When I was in major depression, I didn’t want to go anyplace, meet anyone, be part of a social gathering, eat out, exercise … you get the picture.
My ability to concentrate was gone. I felt so bad emotionally and physically that I just wanted to sit in a lounge chair like the invalid I was. There was no purpose in my going on, no meaning to anything I did, no appetite for much needed nourishment, and I was walking around in a daze because of lack of sleep.
A wise counselor insisted
that I force myself to do such things at least once a day. Sometimes it was just going to the library and looking at books. Other times it was going to the gym to exercise (I even felt better when I burned off energy). I met for coffee once a week with a friend who was also depressed. And I allowed my wife to drag me off to social gatherings, shopping, and eating out – even though I would rather have had my fingernails pulled out.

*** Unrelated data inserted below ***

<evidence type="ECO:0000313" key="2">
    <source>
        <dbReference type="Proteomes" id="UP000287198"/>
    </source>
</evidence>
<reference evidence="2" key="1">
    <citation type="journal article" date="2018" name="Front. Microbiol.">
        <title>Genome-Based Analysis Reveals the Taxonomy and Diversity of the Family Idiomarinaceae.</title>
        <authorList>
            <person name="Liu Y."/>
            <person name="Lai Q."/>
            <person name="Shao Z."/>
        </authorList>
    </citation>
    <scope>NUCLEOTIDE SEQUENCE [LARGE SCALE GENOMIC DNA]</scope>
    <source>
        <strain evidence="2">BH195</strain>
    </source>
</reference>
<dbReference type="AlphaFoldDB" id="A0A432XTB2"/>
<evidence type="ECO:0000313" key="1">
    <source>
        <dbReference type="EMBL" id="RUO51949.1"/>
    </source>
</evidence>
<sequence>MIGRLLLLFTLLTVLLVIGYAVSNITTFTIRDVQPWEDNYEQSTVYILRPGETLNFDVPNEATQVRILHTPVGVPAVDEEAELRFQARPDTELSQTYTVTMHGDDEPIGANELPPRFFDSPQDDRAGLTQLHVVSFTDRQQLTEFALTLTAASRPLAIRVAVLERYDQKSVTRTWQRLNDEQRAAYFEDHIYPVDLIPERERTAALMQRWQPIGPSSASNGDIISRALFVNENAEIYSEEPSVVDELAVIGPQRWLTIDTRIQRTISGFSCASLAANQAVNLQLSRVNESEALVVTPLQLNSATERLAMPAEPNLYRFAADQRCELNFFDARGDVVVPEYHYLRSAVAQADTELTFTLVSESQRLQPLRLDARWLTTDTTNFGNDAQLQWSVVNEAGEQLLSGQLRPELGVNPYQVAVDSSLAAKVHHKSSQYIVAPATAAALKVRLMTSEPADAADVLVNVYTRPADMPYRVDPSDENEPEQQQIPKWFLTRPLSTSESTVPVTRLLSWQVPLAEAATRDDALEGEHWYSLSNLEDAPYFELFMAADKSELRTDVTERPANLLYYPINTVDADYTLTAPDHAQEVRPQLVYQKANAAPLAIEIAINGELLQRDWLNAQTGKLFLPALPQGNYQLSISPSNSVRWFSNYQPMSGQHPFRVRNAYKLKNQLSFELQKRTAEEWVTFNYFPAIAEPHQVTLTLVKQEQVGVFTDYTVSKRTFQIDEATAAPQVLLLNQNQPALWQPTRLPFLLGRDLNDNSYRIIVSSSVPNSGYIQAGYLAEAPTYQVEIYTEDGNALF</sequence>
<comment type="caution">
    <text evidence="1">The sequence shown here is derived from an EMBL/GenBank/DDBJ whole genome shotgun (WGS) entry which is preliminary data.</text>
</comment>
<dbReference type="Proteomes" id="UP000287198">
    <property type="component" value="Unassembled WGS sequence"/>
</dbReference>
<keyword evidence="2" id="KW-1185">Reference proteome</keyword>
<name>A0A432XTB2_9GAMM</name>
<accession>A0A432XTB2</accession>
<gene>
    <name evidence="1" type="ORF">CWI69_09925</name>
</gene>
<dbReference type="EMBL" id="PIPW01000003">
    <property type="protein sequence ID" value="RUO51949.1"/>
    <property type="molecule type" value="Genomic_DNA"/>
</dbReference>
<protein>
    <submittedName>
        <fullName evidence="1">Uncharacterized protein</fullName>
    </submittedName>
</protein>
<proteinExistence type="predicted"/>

I pushed through the depressive resistance to do these things because someone I trusted told me I needed to. My psychotherapist brother reinforced that this was part of the therapy for getting better.
Depression is a formula for feeling overwhelmed with doing even simple things, inaction, lethargy, passivity, and feeling stuck in a pit. Doing things in spite of depression was a start for me. Every time I did my activity for the day, I felt better for it.
If you or someone you know is depressed, do something, do anything – even if you don’t want to, especially if you don’t want to.